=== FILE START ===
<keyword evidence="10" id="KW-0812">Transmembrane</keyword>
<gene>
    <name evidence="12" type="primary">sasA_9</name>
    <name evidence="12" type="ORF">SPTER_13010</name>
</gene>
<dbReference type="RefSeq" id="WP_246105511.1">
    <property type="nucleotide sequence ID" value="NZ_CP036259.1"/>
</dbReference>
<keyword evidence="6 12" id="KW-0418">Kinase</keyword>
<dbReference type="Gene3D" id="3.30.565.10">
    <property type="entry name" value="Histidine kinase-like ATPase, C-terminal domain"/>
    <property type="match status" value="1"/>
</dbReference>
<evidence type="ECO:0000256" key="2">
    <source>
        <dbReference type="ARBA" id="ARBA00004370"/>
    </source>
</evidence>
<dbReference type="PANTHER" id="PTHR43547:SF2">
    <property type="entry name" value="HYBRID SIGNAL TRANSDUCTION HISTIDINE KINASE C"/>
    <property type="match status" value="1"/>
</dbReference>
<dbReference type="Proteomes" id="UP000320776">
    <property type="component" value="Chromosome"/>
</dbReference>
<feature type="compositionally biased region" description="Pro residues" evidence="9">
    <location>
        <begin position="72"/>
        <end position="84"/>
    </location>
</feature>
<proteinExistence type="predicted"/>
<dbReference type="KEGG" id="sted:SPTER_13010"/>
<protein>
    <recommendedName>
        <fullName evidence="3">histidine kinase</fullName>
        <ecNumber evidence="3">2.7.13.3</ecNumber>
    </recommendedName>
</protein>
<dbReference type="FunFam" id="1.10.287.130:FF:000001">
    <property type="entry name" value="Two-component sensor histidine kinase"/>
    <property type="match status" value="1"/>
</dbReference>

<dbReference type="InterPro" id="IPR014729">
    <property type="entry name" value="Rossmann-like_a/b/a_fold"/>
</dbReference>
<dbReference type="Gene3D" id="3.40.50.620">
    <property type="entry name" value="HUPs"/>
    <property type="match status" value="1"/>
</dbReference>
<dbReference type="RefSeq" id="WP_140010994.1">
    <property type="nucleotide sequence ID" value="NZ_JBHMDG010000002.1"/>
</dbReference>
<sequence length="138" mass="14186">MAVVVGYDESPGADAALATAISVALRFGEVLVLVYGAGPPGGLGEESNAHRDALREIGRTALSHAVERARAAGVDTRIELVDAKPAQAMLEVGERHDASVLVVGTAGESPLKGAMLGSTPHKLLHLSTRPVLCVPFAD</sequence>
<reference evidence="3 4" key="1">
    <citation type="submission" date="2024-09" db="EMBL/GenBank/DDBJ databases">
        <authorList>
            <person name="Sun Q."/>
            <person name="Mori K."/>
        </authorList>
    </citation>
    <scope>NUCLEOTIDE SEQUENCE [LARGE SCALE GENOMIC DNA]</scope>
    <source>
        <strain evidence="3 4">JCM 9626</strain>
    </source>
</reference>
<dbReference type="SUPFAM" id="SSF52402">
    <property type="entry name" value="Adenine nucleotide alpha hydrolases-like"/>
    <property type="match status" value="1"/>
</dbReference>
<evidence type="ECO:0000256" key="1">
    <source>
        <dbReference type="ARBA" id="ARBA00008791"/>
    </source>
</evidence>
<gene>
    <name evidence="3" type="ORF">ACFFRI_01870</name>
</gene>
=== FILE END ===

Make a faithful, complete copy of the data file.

<keyword evidence="10" id="KW-0812">Transmembrane</keyword>
<gene>
    <name evidence="12" type="primary">sasA_9</name>
    <name evidence="12" type="ORF">SPTER_13010</name>
</gene>
<dbReference type="RefSeq" id="WP_246105511.1">
    <property type="nucleotide sequence ID" value="NZ_CP036259.1"/>
</dbReference>
<keyword evidence="6 12" id="KW-0418">Kinase</keyword>
<dbReference type="Gene3D" id="3.30.565.10">
    <property type="entry name" value="Histidine kinase-like ATPase, C-terminal domain"/>
    <property type="match status" value="1"/>
</dbReference>
<evidence type="ECO:0000256" key="2">
    <source>
        <dbReference type="ARBA" id="ARBA00004370"/>
    </source>
</evidence>
<dbReference type="PANTHER" id="PTHR43547:SF2">
    <property type="entry name" value="HYBRID SIGNAL TRANSDUCTION HISTIDINE KINASE C"/>
    <property type="match status" value="1"/>
</dbReference>
<dbReference type="Proteomes" id="UP000320776">
    <property type="component" value="Chromosome"/>
</dbReference>
<feature type="compositionally biased region" description="Pro residues" evidence="9">
    <location>
        <begin position="72"/>
        <end position="84"/>
    </location>
</feature>
<proteinExistence type="predicted"/>
<dbReference type="KEGG" id="sted:SPTER_13010"/>
<protein>
    <recommendedName>
        <fullName evidence="3">histidine kinase</fullName>
        <ecNumber evidence="3">2.7.13.3</ecNumber>
    </recommendedName>
</protein>
<dbReference type="FunFam" id="1.10.287.130:FF:000001">
    <property type="entry name" value="Two-component sensor histidine kinase"/>
    <property type="match status" value="1"/>
</dbReference>

<dbReference type="InterPro" id="IPR014729">
    <property type="entry name" value="Rossmann-like_a/b/a_fold"/>
</dbReference>
<dbReference type="Gene3D" id="3.40.50.620">
    <property type="entry name" value="HUPs"/>
    <property type="match status" value="1"/>
</dbReference>
<dbReference type="RefSeq" id="WP_140010994.1">
    <property type="nucleotide sequence ID" value="NZ_JBHMDG010000002.1"/>
</dbReference>
<sequence length="138" mass="14186">MAVVVGYDESPGADAALATAISVALRFGEVLVLVYGAGPPGGLGEESNAHRDALREIGRTALSHAVERARAAGVDTRIELVDAKPAQAMLEVGERHDASVLVVGTAGESPLKGAMLGSTPHKLLHLSTRPVLCVPFAD</sequence>
<reference evidence="3 4" key="1">
    <citation type="submission" date="2024-09" db="EMBL/GenBank/DDBJ databases">
        <authorList>
            <person name="Sun Q."/>
            <person name="Mori K."/>
        </authorList>
    </citation>
    <scope>NUCLEOTIDE SEQUENCE [LARGE SCALE GENOMIC DNA]</scope>
    <source>
        <strain evidence="3 4">JCM 9626</strain>
    </source>
</reference>
<dbReference type="SUPFAM" id="SSF52402">
    <property type="entry name" value="Adenine nucleotide alpha hydrolases-like"/>
    <property type="match status" value="1"/>
</dbReference>
<evidence type="ECO:0000256" key="1">
    <source>
        <dbReference type="ARBA" id="ARBA00008791"/>
    </source>
</evidence>
<gene>
    <name evidence="3" type="ORF">ACFFRI_01870</name>
</gene>